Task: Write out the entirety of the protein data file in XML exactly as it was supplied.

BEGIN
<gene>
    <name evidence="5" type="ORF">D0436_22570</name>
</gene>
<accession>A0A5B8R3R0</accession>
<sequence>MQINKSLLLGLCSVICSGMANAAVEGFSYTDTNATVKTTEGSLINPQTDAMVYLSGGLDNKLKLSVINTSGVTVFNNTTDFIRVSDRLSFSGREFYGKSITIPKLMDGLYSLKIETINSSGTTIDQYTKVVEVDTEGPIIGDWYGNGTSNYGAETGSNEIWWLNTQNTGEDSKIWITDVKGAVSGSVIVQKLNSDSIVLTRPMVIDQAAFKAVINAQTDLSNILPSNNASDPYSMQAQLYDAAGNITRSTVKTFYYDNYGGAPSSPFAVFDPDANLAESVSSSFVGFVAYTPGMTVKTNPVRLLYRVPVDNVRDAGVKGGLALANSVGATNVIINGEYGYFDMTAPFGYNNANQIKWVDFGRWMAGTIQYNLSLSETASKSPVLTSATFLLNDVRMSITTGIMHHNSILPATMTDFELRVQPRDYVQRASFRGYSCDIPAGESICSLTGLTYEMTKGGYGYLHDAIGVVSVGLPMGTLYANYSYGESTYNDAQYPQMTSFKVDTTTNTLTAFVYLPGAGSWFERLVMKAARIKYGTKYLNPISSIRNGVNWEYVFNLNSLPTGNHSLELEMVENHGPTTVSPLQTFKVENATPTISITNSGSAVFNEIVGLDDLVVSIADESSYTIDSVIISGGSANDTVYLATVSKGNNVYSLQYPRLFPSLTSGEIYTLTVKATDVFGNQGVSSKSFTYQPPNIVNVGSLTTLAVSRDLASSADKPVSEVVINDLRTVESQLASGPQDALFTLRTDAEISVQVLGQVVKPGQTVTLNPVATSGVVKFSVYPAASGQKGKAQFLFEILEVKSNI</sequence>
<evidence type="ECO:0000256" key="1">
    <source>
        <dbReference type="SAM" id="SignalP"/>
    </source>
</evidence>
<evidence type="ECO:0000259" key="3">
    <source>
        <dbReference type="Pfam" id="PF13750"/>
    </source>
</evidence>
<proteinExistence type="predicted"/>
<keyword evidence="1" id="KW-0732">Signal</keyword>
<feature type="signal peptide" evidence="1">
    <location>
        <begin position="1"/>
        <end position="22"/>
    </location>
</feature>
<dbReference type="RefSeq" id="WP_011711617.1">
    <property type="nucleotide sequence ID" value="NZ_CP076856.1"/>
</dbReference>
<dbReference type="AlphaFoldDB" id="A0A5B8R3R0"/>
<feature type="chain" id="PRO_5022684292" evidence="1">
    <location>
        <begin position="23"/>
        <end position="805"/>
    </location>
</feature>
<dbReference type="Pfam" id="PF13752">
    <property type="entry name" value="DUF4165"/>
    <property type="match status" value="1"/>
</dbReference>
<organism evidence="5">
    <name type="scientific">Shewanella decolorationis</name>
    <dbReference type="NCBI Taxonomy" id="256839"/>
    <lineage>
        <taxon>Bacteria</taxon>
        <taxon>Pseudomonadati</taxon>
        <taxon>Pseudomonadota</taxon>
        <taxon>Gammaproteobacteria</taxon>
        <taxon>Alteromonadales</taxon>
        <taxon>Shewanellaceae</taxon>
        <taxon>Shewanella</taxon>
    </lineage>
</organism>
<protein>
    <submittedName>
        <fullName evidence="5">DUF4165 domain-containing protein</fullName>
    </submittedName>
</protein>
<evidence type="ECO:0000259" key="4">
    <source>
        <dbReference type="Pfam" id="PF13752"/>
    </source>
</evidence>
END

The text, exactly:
<gene>
    <name evidence="5" type="ORF">D0436_22570</name>
</gene>
<accession>A0A5B8R3R0</accession>
<sequence>MQINKSLLLGLCSVICSGMANAAVEGFSYTDTNATVKTTEGSLINPQTDAMVYLSGGLDNKLKLSVINTSGVTVFNNTTDFIRVSDRLSFSGREFYGKSITIPKLMDGLYSLKIETINSSGTTIDQYTKVVEVDTEGPIIGDWYGNGTSNYGAETGSNEIWWLNTQNTGEDSKIWITDVKGAVSGSVIVQKLNSDSIVLTRPMVIDQAAFKAVINAQTDLSNILPSNNASDPYSMQAQLYDAAGNITRSTVKTFYYDNYGGAPSSPFAVFDPDANLAESVSSSFVGFVAYTPGMTVKTNPVRLLYRVPVDNVRDAGVKGGLALANSVGATNVIINGEYGYFDMTAPFGYNNANQIKWVDFGRWMAGTIQYNLSLSETASKSPVLTSATFLLNDVRMSITTGIMHHNSILPATMTDFELRVQPRDYVQRASFRGYSCDIPAGESICSLTGLTYEMTKGGYGYLHDAIGVVSVGLPMGTLYANYSYGESTYNDAQYPQMTSFKVDTTTNTLTAFVYLPGAGSWFERLVMKAARIKYGTKYLNPISSIRNGVNWEYVFNLNSLPTGNHSLELEMVENHGPTTVSPLQTFKVENATPTISITNSGSAVFNEIVGLDDLVVSIADESSYTIDSVIISGGSANDTVYLATVSKGNNVYSLQYPRLFPSLTSGEIYTLTVKATDVFGNQGVSSKSFTYQPPNIVNVGSLTTLAVSRDLASSADKPVSEVVINDLRTVESQLASGPQDALFTLRTDAEISVQVLGQVVKPGQTVTLNPVATSGVVKFSVYPAASGQKGKAQFLFEILEVKSNI</sequence>
<evidence type="ECO:0000256" key="1">
    <source>
        <dbReference type="SAM" id="SignalP"/>
    </source>
</evidence>
<evidence type="ECO:0000259" key="3">
    <source>
        <dbReference type="Pfam" id="PF13750"/>
    </source>
</evidence>
<proteinExistence type="predicted"/>
<keyword evidence="1" id="KW-0732">Signal</keyword>
<feature type="signal peptide" evidence="1">
    <location>
        <begin position="1"/>
        <end position="22"/>
    </location>
</feature>
<dbReference type="RefSeq" id="WP_011711617.1">
    <property type="nucleotide sequence ID" value="NZ_CP076856.1"/>
</dbReference>
<dbReference type="AlphaFoldDB" id="A0A5B8R3R0"/>
<feature type="chain" id="PRO_5022684292" evidence="1">
    <location>
        <begin position="23"/>
        <end position="805"/>
    </location>
</feature>
<dbReference type="Pfam" id="PF13752">
    <property type="entry name" value="DUF4165"/>
    <property type="match status" value="1"/>
</dbReference>
<organism evidence="5">
    <name type="scientific">Shewanella decolorationis</name>
    <dbReference type="NCBI Taxonomy" id="256839"/>
    <lineage>
        <taxon>Bacteria</taxon>
        <taxon>Pseudomonadati</taxon>
        <taxon>Pseudomonadota</taxon>
        <taxon>Gammaproteobacteria</taxon>
        <taxon>Alteromonadales</taxon>
        <taxon>Shewanellaceae</taxon>
        <taxon>Shewanella</taxon>
    </lineage>
</organism>
<protein>
    <submittedName>
        <fullName evidence="5">DUF4165 domain-containing protein</fullName>
    </submittedName>
</protein>
<evidence type="ECO:0000259" key="4">
    <source>
        <dbReference type="Pfam" id="PF13752"/>
    </source>
</evidence>